Last week, I wrote about our volunteer-based product experience team working furiously on our MVP. Some of them are putting in as much as 20 hours a week! We are grateful for any donation of time, expertise, money and products. When I founded curaJOY and started ideating a digital program, friends questioned why I’d give up the clear potential profit and operate as a nonprofit. I don’t have a short answer or proof that nonprofit tech is the “best” way for curaJOY to grow.
If you only have a week to live, what would you care about? At the core of life are your values, relationships, and experiences. I have been a lifelong volunteer. My success or income doesn’t preclude me from being a foster parent to over 20 feral kittens, pregnant cats, and 5 misbehaving, screaming, biting abandoned parrots. It was a lot of stinky, dirty and at times, physically dangerous work (one parrot almost bit my lip off). I choose to volunteer because I WANT TO! It makes me happier when I create the world I want to see with my time and my action. Abandoned and poorly conditioned animals need a place to rehabilitate and get adopted. So I show up, potty train and socialize them. I never once thought about asking those nonprofits for payment. In fact, I buy my fosters extra toys and fresh food to enhance their quality of life. I show up and do the work because of all the times I wished somebody had been there for me.
It is a luxury to have the freedom to contribute towards a cause you champion. After all, that’s the reason why most people slave away at their jobs–to live securely, to be happy and to afford options in life.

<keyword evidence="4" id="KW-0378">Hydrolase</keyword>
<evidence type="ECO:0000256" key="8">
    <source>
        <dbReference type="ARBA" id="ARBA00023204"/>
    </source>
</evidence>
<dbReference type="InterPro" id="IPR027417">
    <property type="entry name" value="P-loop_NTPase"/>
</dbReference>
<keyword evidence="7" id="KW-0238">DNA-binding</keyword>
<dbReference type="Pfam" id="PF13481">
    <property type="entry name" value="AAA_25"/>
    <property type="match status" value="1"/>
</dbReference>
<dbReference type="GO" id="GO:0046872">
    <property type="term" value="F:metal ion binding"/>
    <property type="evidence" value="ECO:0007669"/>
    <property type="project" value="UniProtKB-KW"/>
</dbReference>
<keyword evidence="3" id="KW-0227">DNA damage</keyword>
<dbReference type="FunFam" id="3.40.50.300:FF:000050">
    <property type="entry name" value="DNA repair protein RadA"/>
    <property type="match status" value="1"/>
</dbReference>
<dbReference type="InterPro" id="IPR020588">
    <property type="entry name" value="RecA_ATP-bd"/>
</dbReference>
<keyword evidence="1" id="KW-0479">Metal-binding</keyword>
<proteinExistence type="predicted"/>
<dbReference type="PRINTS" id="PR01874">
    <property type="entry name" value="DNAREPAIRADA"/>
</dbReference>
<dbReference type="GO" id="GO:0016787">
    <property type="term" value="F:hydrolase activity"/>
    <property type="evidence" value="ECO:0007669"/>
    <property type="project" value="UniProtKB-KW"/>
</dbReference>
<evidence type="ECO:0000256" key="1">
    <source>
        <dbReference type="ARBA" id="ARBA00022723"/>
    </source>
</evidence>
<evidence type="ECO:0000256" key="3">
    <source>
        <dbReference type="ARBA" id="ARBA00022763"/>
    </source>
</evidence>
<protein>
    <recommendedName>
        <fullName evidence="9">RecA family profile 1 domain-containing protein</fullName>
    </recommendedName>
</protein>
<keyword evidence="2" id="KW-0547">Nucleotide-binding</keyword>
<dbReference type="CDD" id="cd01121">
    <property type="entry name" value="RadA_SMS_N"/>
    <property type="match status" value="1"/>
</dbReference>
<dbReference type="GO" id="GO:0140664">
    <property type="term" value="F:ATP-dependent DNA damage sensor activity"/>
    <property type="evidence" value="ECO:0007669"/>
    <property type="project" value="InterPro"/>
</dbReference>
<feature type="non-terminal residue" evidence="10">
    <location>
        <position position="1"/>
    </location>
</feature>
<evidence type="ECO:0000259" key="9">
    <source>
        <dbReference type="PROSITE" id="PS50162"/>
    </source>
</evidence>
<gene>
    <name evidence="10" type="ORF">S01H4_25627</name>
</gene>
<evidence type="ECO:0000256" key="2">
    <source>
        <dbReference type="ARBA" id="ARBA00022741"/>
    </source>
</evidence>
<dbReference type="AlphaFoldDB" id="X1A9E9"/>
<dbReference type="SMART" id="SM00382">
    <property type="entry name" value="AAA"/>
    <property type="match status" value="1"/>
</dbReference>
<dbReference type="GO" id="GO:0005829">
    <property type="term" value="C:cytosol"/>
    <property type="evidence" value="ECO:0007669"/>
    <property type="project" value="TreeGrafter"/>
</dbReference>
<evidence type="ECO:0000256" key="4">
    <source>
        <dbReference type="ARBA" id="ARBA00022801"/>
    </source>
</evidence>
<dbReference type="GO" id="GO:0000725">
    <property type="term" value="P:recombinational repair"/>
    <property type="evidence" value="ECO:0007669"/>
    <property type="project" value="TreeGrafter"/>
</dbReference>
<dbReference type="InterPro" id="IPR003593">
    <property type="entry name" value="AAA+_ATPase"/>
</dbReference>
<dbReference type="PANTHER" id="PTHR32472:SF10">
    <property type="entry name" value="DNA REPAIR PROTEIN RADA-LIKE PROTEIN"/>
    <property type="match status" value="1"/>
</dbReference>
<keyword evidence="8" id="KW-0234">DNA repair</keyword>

curaJOY gets a lot of volunteers who are looking to:
- Keep up-to-date skillsets while they take time off from full-time work to be more hands-on in their family
- Transition to another field and need to be given a chance to prove their potential
- Retirees or semi-retirees who still got the fire to change the world.
Every time we get a volunteer, I cheer up a bit more. It’s an affirmation that our mission to improve families’ emotional wellness is worth their time, and adds confidence to the decision that what we do shouldn’t be led by profits or investors.
Time is the most precious, limited resource you have. Whatever you decide to do, be 100% present and give your best. Nothing you do for yourself is ever lost. It becomes who you are, so choose intentionally.
P.S. I’ve also volunteered in soup kitchens and on trips to orphanages in Mexico, but those band-aid approaches of just providing the next meal frustrate me immensely. Some causes demand root-cause systemic change. Take the behavioral health crisis as an example, the rate of depression rose by more than 70% in teenagers, parents’ mental health has also declined sharply and there is a LONG waiting list for behavioral health services. This is curaJOY’s area of work. We could set up free counseling or mentoring to help those in need or even a peer counseling program. That would improve access to behavioral healthcare, and I don’t deny the value of organizations providing those services. There’s a place for everyone. But a big factor contributing to this crisis IS the shortage of behavioral health providers. You can’t remedy a problem with something else that also has problems and is contributing to the original problem. Big problems need systemic shifts and solutions that address the root causes.